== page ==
Monday, May 29, 2006
  Organic Consumers Assn. Says, 'No Factory Farmed Organics'; Consumers Across the U.S. Tell the USDA to Not Allow Imposter Organics
U.S. Newswire
May 25, 2006
Across the United States, thousands of consumers are responding to the U.S. Department of Agriculture's (USDA) public comment period on revisions to the National Organic Program (NOP). A number of the USDA revisions relate to the "access to pasture" requirement for organic dairies. The Organic Consumers Association and other public interest groups are very concerned that the USDA NOP regulations contain loopholes and imprecise language that could continue to allow milk produced at giant intensive confinement dairy feedlots to be labeled as "USDA Organic."
So-called organic dairy "industry leaders," including two of the largest organic dairy companies in the nation, Horizon Organic (a subsidiary of Dean Foods and a supplier to Wal-Mart); and Aurora Organic (a supplier of private brand name organic milk to Costco, Safeway, Giant, Wild Oats and others), are purchasing the majority of their milk from feedlot dairies where the cows have little or no access to pasture, and have routinely been imported from conventional farms, where the animals have been weaned on blood plasma, fed genetically engineered feed, slaughterhouse waste, and poultry manure, and injected or treated with antibiotics, according to research carried out by the organic watchdog group, the Cornucopia Institute. Together, these corporations control up to 65 percent of the organic dairy market.
"Many stores, especially big box stores, such as Wal-Mart, are scrambling to sell more products with the organic label as consumer demand for these products increases. Instead of the stocking more high-quality organic products, these industrial farms and retail giants are selling the public low-quality products. We are calling on the USDA to stop allowing these companies to label these sham products as organic," says Ronnie Cummins, executive director of the Organic Consumers Association.
Tens of thousands of consumers have responded to alerts from the Organic Consumers Association and have signed on to a petition demanding that the USDA close loopholes in organic dairy standards. See full text at
OCA is encouraging the public to vote with their consumer dollars in the marketplace, and put pressure on Congress and the USDA to safeguard organic standards. The USDA is seeking public comment until June 12, 2006 and already consumer pressure on the USDA has generated attention from major news organizations such as The New York Times, San Francisco Chronicle, and National Public Radio. According to a study by the Consumers Union, 60 percent of consumers say they would NOT pay a premium price for organic milk if they knew the cows were confined and not given the opportunity to graze on pasture.
"Of course industrial agribusiness wants their products labeled as organic, but they must abide by organic standards. These intensive confinement dairy feedlots are a clear example of putting profit above ethics. The USDA has a yearly budget of $90 billion coming from our public taxes, and yet the USDA still refuses to allocate anything more than crumbs ($10 million annually) to organics, meanwhile allowing inhumane and non- sustainable industrial farming practices to creep into organic production. Organic consumers will not be satisfied until strict organic standards are implemented, and until Congress allocates sufficient funds to help family-scale American farmers make the transition to organic and meet our growing demand for organic food and other products," says Cummins.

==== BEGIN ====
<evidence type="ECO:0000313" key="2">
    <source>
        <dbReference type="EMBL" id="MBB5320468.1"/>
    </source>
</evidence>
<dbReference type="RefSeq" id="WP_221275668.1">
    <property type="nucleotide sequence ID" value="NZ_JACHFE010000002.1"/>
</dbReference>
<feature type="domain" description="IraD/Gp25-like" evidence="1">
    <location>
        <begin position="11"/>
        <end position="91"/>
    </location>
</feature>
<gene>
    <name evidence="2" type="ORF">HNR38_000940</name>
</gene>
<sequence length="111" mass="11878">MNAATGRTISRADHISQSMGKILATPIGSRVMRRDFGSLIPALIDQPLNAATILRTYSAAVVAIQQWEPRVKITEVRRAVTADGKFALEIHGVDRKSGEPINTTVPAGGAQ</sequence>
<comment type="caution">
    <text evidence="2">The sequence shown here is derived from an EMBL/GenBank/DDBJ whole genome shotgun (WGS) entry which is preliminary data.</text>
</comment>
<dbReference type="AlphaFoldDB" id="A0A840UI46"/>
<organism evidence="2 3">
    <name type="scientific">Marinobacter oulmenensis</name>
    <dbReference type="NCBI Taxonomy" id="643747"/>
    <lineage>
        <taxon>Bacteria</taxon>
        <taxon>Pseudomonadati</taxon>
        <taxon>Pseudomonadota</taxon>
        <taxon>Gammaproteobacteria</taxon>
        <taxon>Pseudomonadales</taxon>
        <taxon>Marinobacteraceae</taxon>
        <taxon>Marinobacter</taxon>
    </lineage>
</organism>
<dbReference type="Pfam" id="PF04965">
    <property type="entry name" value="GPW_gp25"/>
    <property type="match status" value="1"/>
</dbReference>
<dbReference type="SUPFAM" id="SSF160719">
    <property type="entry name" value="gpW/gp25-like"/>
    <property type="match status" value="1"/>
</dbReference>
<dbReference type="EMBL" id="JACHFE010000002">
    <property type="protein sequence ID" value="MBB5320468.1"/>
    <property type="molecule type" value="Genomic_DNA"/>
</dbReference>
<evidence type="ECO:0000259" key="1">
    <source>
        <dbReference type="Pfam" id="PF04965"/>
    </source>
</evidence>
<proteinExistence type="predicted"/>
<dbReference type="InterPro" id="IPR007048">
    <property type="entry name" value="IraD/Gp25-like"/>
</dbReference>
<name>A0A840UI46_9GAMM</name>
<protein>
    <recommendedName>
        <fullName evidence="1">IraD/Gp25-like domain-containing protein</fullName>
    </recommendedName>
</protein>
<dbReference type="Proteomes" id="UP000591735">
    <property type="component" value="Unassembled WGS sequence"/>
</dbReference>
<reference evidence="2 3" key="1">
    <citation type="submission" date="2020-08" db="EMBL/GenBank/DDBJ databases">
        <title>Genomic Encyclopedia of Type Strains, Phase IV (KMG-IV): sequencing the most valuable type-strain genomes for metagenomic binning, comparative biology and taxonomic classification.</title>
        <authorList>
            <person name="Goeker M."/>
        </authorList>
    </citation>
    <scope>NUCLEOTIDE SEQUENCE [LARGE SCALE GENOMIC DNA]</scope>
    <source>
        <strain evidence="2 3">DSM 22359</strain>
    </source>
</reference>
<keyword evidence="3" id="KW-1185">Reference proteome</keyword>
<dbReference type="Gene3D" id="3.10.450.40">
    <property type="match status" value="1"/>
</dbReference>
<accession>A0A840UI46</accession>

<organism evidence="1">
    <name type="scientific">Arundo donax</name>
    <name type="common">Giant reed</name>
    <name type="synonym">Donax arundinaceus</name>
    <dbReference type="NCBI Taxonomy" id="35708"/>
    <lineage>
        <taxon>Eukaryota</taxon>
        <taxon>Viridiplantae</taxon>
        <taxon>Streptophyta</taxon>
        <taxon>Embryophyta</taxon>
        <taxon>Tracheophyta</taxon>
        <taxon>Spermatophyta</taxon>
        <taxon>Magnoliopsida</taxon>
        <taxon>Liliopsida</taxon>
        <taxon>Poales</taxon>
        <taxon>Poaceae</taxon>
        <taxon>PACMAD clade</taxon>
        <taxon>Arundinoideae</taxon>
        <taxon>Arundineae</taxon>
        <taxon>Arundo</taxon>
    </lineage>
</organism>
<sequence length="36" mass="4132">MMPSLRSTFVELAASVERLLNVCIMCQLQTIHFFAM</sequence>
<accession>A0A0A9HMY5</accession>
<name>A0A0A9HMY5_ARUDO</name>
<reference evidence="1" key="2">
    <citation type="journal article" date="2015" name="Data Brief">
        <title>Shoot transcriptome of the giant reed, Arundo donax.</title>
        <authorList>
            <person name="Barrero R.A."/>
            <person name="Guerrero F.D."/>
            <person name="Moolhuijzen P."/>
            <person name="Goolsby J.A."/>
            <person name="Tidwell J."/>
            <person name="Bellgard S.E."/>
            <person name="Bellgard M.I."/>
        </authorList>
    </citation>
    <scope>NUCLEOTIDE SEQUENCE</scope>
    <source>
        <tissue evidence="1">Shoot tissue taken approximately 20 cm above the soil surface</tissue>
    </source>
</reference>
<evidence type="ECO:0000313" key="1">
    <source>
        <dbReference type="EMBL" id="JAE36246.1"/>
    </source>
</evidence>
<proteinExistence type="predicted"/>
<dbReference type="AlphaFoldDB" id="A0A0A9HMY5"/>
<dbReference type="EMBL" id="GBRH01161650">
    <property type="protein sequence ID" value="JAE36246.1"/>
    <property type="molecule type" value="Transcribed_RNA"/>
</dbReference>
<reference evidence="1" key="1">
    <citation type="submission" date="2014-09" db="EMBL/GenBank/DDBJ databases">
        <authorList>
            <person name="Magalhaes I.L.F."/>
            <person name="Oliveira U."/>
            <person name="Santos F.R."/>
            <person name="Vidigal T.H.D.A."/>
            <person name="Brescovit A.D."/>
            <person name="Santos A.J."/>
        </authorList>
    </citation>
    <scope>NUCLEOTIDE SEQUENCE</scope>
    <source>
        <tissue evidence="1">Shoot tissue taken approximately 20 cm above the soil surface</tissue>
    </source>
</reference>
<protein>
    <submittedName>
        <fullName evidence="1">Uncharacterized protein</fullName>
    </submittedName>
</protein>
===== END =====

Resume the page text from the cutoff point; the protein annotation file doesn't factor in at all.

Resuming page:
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I'm Stacey. I'm a 31(!)-year-old Wisconsin girl living in sunny South Florida. The highlights in my life are my lovely boyfriend, my aloof cats, my adorable/adoring stepdogs, my two lumbering tortoises, select family members, being outside, being underwater, taking pictures, yadda yadda. Stay tuned for lots of babbling!

Location: Fort Lauderdale, Florida, United States


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Making a difference

A small boy lived by the ocean. He loved the creatures of the sea, especially the starfish, and he spent much of his time exploring the seashore.

One day the boy learned there would be a minus tide that would leave the starfish stranded on the sand.

When the tide went out, he went down to the beach, began picking up the stranded starfish, and tossing them back into the ocean.

An elderly man who lived next door came down to the beach to see what the boy was doing. Seeing the man's quizzical expression, the boy paused as he approached. "I'm saving the starfish!" the boy proudly declared.

When the neighbor saw all of the stranded starfish he shook his head and said: "I'm sorry to disappoint you, young man, but if you look down the beach, there are stranded starfish as far as the eye can see. And if you look up the beach the other way, it's the same. One little boy like you isn't going to make much of a difference."

The boy thought about this for a moment. Then he reached his small hand down to the sand, picked up another starfish, tossed it out into the ocean, and said: "Well, I sure made a difference for that one!"

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